Interesting read. I hadn't run across it cause I haven't looked too far into the option of surgery. My grandmother very likely had the same condition. She had her thyroid removed at 17. It grew back and she died of a cardiac embolism at the age of 23 back in the 1930's. My mother also probably has the same problem but hers doesn't manifest itself quite as much. She's always had bad hypertension and has been taking betas along with a whole slew of other meds to control that for years. If you're interested in what we are most likely dealing with try [url]http://www.hotthyroidology.com/editorial_79.html[/url] (sites other than .gov can be posted too if they are preapproved). The articles a few years old and there are currently a lot more reported cases and it is now known to be much more common than orginally thought even just a couple years ago.
One of the things that the article you posted caught my eye on was the fact that inderal controls the tremor better than the metropolol or the other non-selective betas. It fails to mention that it's not just the tremor but some of the other weird stuff too. I saw you mention in another thread about the adrenaline rush. Being hyper is kinda like that, and most of the time it's to a lesser degree, only it lasts 24/7. Throw in a couple flutters or missed beats or a little too much stress and you can really be off and running.
I've always felt the inderal controls the symptoms better than the others. I don't like some of the side effects at the higher doses and if I go above 160mg, it starts to affect the conversion of t4 to t3. I also hate the way it makes me feel numb. The atenolol allows me to feel alive but doesn't control the annoying symptoms as well. The inderal actually does a good job controlling symptoms at a pretty low dose. It just doesn't keep the heart rate down low enough until you really crank it up. Have you ever run into anything in your research that says a selective beta cannot be combined with a non-selective to lessen the side effects and still achieve the desired results?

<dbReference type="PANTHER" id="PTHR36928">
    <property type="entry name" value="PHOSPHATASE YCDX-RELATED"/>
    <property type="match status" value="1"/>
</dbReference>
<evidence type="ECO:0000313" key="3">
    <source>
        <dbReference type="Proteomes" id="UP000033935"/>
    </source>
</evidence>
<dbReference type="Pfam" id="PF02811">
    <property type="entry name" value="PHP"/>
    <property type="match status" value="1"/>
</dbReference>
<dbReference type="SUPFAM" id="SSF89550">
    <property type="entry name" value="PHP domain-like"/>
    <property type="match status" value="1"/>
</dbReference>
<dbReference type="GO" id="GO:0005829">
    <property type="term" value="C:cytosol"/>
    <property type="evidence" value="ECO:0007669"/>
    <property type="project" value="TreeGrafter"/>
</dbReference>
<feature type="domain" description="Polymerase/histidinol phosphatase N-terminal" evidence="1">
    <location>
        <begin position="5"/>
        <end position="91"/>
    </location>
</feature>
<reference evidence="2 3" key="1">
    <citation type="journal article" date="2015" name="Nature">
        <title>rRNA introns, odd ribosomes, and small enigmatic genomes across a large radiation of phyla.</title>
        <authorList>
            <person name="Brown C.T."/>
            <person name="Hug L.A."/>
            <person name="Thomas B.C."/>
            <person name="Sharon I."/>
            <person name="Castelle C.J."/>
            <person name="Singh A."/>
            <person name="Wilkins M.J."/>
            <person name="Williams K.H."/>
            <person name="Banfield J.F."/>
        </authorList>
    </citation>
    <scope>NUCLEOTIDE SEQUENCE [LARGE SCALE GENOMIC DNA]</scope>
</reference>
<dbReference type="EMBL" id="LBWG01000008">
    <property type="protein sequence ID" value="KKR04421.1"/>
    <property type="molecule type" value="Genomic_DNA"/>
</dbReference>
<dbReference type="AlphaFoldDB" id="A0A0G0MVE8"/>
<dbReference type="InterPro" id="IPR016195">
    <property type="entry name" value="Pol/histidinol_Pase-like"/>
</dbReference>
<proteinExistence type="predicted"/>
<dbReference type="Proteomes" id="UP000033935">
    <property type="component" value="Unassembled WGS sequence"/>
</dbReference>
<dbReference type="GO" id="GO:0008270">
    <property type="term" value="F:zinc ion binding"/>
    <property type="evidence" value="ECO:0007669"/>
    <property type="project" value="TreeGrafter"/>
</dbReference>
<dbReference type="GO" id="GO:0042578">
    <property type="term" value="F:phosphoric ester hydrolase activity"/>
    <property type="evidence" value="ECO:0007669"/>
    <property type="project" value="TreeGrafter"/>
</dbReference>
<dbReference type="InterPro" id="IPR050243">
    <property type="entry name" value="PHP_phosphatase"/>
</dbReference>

I don't think that the RTR syndrome pertains to you at all. From my reading it is a condition where the BODY refuses to react to thyroid hormones and thus appears hypothyroid even in the presence of adequate or high thyroid hormones. Your body seems to react only too well to thyroid.
Yeah, that casueght my eye too about propranolol crossing the brain barrier where other beta-blockers won't. I have found it one of the "nicer" beta blockers...perhaps that CHS relaxation is the primary reason.
she huffs out of the room saying if I don't do rai, I'm going to end up with a pacemaker
If it were for myself, that RAI is the trreatment I would try...if it grows back, it grows back. But I think it stands the best chance of success (I avoid surgery WHEREVER possible...even with a tooth! )
I must freely admit though, what I DON'T know about the thyroid can fill books.
It's where parts of the body do not respond properly to the hormones. It's almost always partial and the majority of people who have it aren't even aware of it. A person can be hypo, hyper or completely euthyroid. That's one of the reasons they divide it into categories. It depends a lot on each individuals distribution of the various hormone receptors and the degree of resistance involved. When someone presents with the hyper side of things, they are hyper where the alpha receptors predominate (heart, brain, kidney, intestine, temperature, fertility and a few others), but they are hypo where the beta receptors predominate, primarly the pituitary, liver (high cholesterol is the norm), immune system and a few other organ systems.